|Panelists at HDC discuss hotel valuations. From left to right: moderator Shawn A. Turner, Wells Fargo’s Vernon Chi; LW Hospitality Advisors’ Dan Lesser; Aimbridge Hospitality’s Richard Sprecher; and Hunter Realty’s Angelo Stambules.
NASHVILLE, Tennessee—Hotel valuation experts are staying busy today as industry fundamentals continue to improve. But near-term worries—such as the U.S. election and political unrest in the Middle East—are keeping buyers and sellers cautious, according to a panel of experts at the Hotel Data Conference last week.
“We’ve been extremely busy with all types of work,” said Dan Lesser, president and CEO of LW Hospitality Advisors. “Lots of litigation work. There has been no shortage of hotel bankruptcies and tax disputes, or property owners fighting.”
However, hotel transactions are occurring at a slower pace than in 2011. Panelists said $6 billion in hotel transactions volume was traded in the first half of 2012, less than half of what was moved in the first half of 2011. One factor that led to a slower deal volume was the slowed activity by real-estate investment trusts. Only 16% of hotels in the first half of 2012 were bought by REITs, compared to 33% a year ago.
Instead, hotel brokers are seeing more activity from private hotel investors and developers, said Angelo Stambules, senior VP of capital markets at Hunter Realty Associates.
“The private funds are all very active; they’ve raised a lot of funds,” he said. “There’s no shortage of capital. There’s a wide list of potential buyers out there.”
Lesser added there is an “enormous amount” of foreign investors looking to invest in the U.S. market.
“It’s remarkable,” he said. “The U.S. is still the safest place to invest and probably always will be.”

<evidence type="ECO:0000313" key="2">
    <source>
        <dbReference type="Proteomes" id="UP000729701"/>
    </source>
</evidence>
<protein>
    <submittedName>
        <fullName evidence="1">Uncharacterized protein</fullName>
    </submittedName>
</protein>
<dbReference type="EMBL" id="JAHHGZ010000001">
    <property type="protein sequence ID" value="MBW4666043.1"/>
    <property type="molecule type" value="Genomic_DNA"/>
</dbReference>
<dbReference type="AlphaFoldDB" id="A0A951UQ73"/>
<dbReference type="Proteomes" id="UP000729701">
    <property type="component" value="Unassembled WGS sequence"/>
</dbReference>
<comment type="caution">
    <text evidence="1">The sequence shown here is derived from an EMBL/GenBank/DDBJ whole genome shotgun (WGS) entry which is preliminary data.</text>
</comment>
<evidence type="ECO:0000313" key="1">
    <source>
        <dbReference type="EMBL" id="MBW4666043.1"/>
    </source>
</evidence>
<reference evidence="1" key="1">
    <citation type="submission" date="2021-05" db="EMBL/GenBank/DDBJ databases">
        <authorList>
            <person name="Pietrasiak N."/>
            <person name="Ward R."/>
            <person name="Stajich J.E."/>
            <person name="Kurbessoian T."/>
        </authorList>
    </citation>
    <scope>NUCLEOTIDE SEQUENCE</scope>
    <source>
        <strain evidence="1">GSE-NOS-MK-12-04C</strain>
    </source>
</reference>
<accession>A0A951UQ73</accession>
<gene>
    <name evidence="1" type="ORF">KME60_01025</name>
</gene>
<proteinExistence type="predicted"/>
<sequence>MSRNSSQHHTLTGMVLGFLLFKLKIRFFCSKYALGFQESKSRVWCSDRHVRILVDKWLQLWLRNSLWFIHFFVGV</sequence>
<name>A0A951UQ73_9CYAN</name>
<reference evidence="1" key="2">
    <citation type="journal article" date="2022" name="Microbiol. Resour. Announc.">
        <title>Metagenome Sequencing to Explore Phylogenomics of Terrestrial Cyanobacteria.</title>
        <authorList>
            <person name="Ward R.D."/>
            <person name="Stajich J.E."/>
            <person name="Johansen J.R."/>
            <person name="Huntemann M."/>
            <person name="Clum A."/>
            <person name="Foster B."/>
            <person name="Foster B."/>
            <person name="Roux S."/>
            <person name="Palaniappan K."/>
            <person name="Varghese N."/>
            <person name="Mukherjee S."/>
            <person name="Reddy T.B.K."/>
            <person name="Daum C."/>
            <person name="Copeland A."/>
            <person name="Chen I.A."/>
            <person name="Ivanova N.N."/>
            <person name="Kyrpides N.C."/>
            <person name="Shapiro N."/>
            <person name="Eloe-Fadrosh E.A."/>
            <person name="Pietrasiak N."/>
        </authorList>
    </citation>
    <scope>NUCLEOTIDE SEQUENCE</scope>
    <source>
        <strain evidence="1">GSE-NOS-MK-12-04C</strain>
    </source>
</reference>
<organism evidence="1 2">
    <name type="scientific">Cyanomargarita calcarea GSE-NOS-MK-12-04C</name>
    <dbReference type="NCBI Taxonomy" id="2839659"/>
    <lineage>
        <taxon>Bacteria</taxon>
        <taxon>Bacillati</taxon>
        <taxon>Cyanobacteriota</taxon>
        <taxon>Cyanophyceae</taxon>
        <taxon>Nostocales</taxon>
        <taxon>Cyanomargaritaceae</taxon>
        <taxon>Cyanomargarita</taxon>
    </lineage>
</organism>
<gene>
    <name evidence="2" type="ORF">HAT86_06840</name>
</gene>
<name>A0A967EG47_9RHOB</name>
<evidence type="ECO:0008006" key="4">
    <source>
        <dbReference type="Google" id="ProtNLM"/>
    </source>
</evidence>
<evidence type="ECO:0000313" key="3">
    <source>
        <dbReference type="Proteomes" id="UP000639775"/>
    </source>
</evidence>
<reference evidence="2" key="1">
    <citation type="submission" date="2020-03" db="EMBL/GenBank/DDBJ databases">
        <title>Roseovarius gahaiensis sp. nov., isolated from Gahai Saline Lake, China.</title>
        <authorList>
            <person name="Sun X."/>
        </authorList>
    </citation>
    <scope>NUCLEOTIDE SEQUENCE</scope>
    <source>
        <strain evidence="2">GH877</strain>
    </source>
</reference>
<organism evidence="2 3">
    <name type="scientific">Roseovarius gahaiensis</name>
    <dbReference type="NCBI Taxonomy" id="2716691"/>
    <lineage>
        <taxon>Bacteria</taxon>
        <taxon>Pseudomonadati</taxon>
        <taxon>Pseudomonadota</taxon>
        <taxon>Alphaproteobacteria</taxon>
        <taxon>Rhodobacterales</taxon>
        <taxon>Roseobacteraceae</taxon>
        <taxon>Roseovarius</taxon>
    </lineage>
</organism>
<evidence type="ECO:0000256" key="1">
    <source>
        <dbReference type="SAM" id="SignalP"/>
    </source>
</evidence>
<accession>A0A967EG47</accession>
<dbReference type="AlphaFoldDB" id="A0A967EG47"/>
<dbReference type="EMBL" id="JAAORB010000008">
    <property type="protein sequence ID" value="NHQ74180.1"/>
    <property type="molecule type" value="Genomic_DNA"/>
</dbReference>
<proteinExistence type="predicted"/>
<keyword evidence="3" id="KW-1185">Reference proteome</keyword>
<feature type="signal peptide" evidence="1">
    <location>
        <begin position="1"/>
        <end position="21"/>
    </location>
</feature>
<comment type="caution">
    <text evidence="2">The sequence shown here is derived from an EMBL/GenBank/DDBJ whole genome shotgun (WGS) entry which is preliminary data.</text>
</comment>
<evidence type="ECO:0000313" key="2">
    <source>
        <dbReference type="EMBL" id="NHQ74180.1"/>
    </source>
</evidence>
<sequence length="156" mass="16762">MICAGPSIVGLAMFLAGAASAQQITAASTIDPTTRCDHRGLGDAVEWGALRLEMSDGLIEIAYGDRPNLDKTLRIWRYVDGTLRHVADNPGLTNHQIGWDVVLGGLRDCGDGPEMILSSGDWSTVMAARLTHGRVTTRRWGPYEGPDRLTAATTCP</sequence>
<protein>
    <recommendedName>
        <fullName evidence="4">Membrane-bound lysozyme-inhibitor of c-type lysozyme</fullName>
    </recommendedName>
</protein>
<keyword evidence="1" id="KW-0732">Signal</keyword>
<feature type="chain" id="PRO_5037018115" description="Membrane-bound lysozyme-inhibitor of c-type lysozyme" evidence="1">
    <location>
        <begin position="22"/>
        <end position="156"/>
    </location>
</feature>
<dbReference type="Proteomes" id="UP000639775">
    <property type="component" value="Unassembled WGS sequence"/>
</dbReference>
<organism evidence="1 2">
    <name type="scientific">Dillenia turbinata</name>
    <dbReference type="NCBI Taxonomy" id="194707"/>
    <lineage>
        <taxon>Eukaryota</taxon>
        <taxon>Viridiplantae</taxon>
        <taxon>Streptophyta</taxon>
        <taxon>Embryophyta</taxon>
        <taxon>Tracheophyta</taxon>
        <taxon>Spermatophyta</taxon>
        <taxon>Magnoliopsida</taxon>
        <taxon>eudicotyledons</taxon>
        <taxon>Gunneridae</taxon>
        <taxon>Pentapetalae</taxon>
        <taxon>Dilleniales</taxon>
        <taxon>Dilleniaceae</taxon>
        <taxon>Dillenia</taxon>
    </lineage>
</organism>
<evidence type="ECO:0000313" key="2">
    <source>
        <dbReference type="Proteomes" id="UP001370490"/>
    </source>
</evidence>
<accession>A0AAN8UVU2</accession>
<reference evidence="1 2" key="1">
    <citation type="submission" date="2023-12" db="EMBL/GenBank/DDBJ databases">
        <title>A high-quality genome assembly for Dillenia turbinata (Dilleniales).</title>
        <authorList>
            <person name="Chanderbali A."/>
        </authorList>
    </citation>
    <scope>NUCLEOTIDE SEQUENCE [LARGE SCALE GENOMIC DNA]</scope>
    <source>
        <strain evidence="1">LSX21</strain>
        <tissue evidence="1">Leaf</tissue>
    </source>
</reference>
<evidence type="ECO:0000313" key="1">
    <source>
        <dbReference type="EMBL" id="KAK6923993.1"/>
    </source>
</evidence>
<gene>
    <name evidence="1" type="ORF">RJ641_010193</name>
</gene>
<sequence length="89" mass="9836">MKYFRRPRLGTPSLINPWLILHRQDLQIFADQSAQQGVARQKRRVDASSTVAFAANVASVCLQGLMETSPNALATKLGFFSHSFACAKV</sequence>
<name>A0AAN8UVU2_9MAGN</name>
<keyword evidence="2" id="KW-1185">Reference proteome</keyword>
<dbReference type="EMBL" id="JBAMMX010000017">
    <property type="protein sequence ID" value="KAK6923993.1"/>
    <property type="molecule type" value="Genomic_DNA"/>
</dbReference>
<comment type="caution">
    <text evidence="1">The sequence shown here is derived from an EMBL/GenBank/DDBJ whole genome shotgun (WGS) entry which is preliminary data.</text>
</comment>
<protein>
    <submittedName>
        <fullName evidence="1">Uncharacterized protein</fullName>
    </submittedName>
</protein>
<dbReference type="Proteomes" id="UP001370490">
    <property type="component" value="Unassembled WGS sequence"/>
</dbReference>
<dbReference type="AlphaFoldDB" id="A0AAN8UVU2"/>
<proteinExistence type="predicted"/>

In terms of sellers, Stambules said there are number of parties who are looking to divest of assets as the hotel industry’s positive short-term outlook is helping them fetch higher market value.
“We’re seeing sellers want to sell in this market,” he said. “They’re pushing some of this product out as fundamentals get better over time.”
Therefore, well-capitalized buyers today are searching for solid assets that have little to no risk—typically full-service assets in high-barrier-to-entry markets backed by a solid brand, said Richard Sprecher, VP of business development for Aimbridge Hospitality, which operates 12 hotels for special servicers and banks.
“There’s no secret, it’s the top three: Marriott (International), Hilton (Worldwide) and Hyatt (Hotels and Resorts),” he said. “The investment guys in New York—they say give us one of those; they don’t say give us a Comfort Inn or an Econo Lodge.”
The experts said hotel financing today can be rather tricky.
While Vernon Chi, senior VP of the hotel technical services group for Wells Fargo Bank, said the bank is certainly interested in all types of assets, Hunter’s Stambules said valuations today are based on future returns. And with some instability in the economic markets, that can provide some challenges.
Lesser likened the hotel industry improvement to a baseball game, saying “we are in the third inning in a nine-inning game.”
Panelists agreed that the election won’t have as large an impact on the industry as some may think. Whether President Barack Obama wins re-election or Republican nominee Mitt Romney wins the election in November, hoteliers should be able to prepare.
“We’re going to know what’s happening,” Lesser said. “Either we have a new administration or a rejuvenated administration.”
However, Lesser said the hotel industry is “very susceptible” to outside changes, pointing to political unrest in the Middle East as a source of potential setbacks in the future.
“There are a lot of risks out there, but with that risk comes with significant reward,” Stambules said.
One area of work still not receiving much attention from hotel lenders or valuation experts is new construction. Chi said Wells Fargo is lending on new-hotel construction in “a limited fashion.” The only debt being issued for new construction is in urban markets with high barriers to entry and to sponsors with good track records, he said.
An increasing cost of property-improvement plans also factors into deal activity today.
While major brands looked the other way for a few years and let owners extend capital-improvement projects, today they’re tightening the leash.
“Now that the fundamentals have changed for a few years in a row, brands are now focusing on what’s a detractor and PIP costs have come in substantially higher than we had been seeing in the past,” Stambules said.
Chi said PIP costs can be so high that the lender is asking whether it makes sense for an owner to partner with a brand today.